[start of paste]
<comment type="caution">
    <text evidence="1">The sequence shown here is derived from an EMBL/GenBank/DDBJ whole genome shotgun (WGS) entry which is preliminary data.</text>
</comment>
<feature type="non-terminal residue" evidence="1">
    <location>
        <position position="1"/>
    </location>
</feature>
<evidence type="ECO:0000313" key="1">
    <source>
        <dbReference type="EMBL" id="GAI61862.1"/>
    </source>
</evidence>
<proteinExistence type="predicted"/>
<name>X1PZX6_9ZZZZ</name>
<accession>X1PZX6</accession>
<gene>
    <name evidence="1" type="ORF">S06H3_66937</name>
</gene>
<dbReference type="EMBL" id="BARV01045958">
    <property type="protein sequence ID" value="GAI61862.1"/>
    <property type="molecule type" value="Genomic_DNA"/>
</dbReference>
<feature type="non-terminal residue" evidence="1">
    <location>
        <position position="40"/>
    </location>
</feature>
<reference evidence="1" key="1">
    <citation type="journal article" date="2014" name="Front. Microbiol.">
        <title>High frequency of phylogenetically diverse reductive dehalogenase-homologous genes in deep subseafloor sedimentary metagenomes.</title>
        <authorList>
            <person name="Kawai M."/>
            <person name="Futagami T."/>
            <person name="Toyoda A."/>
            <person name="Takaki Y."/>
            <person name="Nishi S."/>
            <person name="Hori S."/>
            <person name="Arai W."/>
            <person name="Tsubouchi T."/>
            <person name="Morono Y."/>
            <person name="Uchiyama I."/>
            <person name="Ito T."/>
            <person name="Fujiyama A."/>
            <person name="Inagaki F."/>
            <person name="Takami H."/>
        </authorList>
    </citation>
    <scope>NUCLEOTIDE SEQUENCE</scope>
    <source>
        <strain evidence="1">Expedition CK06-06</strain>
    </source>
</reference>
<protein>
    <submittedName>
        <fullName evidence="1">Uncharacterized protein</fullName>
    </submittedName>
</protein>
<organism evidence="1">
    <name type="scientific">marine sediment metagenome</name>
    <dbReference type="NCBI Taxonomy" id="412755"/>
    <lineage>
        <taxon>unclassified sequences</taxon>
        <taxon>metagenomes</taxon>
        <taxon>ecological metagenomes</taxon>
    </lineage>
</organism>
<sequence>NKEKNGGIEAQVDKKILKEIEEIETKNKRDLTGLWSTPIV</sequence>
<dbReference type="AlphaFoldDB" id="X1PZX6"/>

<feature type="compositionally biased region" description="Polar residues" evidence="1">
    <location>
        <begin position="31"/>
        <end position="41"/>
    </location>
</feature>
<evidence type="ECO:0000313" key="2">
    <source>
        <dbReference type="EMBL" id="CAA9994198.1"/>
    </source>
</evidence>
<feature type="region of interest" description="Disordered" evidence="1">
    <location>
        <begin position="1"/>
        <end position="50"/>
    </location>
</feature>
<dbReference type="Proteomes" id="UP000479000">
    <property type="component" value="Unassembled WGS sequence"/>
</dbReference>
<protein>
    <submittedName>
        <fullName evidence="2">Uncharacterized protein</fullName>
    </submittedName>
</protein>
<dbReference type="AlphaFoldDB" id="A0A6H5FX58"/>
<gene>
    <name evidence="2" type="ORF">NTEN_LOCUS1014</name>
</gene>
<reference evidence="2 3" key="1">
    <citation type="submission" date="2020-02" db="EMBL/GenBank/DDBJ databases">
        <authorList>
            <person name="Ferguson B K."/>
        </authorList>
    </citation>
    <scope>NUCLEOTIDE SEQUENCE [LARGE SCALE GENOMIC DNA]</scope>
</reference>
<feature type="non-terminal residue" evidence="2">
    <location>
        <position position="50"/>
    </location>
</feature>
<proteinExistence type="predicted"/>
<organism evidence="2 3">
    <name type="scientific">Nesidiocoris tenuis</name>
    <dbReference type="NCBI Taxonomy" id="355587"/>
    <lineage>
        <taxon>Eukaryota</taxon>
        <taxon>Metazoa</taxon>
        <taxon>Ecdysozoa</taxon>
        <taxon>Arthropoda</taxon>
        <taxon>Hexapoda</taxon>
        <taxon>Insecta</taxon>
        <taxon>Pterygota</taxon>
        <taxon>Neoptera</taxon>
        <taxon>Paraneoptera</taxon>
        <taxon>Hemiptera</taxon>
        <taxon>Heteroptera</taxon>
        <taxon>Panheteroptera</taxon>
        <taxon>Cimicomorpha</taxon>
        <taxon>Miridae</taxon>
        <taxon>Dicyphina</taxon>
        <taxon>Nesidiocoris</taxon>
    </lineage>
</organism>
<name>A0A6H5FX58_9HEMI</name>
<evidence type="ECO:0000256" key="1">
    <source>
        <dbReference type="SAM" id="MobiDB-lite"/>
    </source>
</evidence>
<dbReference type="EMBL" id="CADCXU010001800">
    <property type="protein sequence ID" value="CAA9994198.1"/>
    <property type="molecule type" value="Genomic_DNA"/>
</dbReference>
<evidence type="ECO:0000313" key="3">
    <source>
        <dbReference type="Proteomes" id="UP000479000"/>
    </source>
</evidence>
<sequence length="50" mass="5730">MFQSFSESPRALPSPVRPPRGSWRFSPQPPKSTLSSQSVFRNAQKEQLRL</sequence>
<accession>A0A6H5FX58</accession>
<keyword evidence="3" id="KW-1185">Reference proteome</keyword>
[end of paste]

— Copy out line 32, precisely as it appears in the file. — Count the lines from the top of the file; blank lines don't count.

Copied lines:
        <authorList>